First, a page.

Another difficulty facing scholars who seek to bring religion into art and art history is what Lawrence Klimecki, a Sacramento-based fine artist, illustrator, and designer, who is also a deacon in the Catholic Church, calls “the round peg in the square hole.” Museums and galleries rarely give viewers any information which facilitates connecting to the art on a religious level, according to Klimecki, and they tend to see art as just a commodity. “For the religious artist, however, the work is something more—it is an expression of their divinely inspired gifts,” Klimecki says.
David Dark, author of Everyday Apocalypse and The Gospel According to America, agrees, adding that the essential element of religious art-making is “faithful receptivity.”
“I think the best artists are almost un-self-consciously transparent about their faith. It comes through naturally and candidly in a way they really can’t help,” says the Nashville-based Dark, who is currently pursuing his doctorate in religious studies at Vanderbilt University. “It isn’t—and couldn’t be—incorporated into the work after the fact.”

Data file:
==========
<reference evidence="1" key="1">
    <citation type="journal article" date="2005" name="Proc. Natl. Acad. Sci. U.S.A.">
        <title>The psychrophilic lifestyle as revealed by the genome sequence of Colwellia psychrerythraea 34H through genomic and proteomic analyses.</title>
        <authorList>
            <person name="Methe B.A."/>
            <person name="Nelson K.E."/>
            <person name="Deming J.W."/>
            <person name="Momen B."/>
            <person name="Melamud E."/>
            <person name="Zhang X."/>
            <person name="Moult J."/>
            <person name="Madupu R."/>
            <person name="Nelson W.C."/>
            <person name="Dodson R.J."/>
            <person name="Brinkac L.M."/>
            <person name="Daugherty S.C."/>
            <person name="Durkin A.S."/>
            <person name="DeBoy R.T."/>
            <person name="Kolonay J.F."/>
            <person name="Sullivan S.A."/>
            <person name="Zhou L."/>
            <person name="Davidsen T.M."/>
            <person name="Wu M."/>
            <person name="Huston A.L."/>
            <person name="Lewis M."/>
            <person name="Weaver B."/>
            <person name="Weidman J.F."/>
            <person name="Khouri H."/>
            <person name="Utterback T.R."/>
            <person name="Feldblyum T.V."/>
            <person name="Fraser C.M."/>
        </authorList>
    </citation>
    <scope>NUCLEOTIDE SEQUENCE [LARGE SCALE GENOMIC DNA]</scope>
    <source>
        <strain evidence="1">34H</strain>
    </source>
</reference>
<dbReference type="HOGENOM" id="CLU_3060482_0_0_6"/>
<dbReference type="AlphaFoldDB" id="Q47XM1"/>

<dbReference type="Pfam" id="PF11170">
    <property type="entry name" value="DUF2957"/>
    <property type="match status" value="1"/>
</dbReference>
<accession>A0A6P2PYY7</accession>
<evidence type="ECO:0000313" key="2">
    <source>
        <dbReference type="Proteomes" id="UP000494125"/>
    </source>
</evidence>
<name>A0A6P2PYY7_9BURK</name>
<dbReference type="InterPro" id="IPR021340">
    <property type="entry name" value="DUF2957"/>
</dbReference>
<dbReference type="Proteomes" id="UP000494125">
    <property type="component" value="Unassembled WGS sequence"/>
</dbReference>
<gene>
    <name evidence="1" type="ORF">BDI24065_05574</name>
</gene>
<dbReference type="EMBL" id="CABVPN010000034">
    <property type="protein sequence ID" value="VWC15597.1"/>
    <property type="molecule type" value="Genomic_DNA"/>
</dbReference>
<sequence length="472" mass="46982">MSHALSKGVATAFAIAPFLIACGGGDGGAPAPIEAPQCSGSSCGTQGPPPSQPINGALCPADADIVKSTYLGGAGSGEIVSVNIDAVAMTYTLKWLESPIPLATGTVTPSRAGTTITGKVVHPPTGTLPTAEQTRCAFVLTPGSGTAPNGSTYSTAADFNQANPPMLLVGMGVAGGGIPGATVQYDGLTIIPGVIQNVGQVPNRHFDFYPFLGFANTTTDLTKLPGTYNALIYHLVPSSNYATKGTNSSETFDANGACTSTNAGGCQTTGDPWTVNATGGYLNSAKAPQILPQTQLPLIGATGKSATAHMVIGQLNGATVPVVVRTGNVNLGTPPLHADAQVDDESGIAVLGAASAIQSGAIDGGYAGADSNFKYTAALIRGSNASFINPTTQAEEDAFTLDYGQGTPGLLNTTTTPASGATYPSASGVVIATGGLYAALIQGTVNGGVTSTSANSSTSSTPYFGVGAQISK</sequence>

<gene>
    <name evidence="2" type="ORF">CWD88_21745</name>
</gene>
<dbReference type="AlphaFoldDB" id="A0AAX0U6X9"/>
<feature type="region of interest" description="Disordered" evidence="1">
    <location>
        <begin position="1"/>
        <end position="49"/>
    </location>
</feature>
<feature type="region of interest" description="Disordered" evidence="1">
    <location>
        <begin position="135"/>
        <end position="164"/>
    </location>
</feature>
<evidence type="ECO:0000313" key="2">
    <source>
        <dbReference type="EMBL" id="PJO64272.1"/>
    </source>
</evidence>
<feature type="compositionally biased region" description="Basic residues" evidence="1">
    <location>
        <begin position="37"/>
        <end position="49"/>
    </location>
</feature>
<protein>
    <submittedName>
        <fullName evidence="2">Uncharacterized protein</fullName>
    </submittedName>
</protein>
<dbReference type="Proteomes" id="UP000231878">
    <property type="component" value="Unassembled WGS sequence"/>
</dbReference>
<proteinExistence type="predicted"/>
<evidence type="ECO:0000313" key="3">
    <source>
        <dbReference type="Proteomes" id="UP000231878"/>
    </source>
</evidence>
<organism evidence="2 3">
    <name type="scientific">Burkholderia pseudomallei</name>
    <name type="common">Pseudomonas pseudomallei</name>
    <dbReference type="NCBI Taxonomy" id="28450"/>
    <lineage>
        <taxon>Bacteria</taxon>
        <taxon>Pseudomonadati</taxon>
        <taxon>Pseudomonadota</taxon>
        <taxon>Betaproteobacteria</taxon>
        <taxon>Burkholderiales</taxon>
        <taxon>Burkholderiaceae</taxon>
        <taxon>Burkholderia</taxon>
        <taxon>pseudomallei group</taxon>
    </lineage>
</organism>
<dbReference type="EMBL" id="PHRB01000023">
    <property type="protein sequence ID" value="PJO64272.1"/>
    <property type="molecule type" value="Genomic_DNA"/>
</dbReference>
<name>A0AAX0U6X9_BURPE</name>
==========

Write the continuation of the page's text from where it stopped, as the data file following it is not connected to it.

When artists try to append religious significance to their works after the fact, it is easy to spot, says Dark. “When the audience discerns that a notion has been inserted unnaturally to make the work pass muster for the doctrine police or something (a Bible verse or a symbol placed obtrusively on an image), I’d say the artist’s career is rightfully and even helpfully jeopardized,” he says.
The good news for Mormon artists is that American art might be getting a higher profile in American museums, as Suzanne Muchnic reported on May 30, 2009, in the Los Angeles Times. “Long the stepchild of a Eurocentric art world, American art is finding new favor at home as a growing number of institutions showcase work from Colonial times to World War II,” Muchnic begins, explaining that experts are pointing to three factors which might be responsible for the revival: “a national coming of age, a thirst for new artistic territory and a critical mass of American material that has made its way from private homes to public museums.”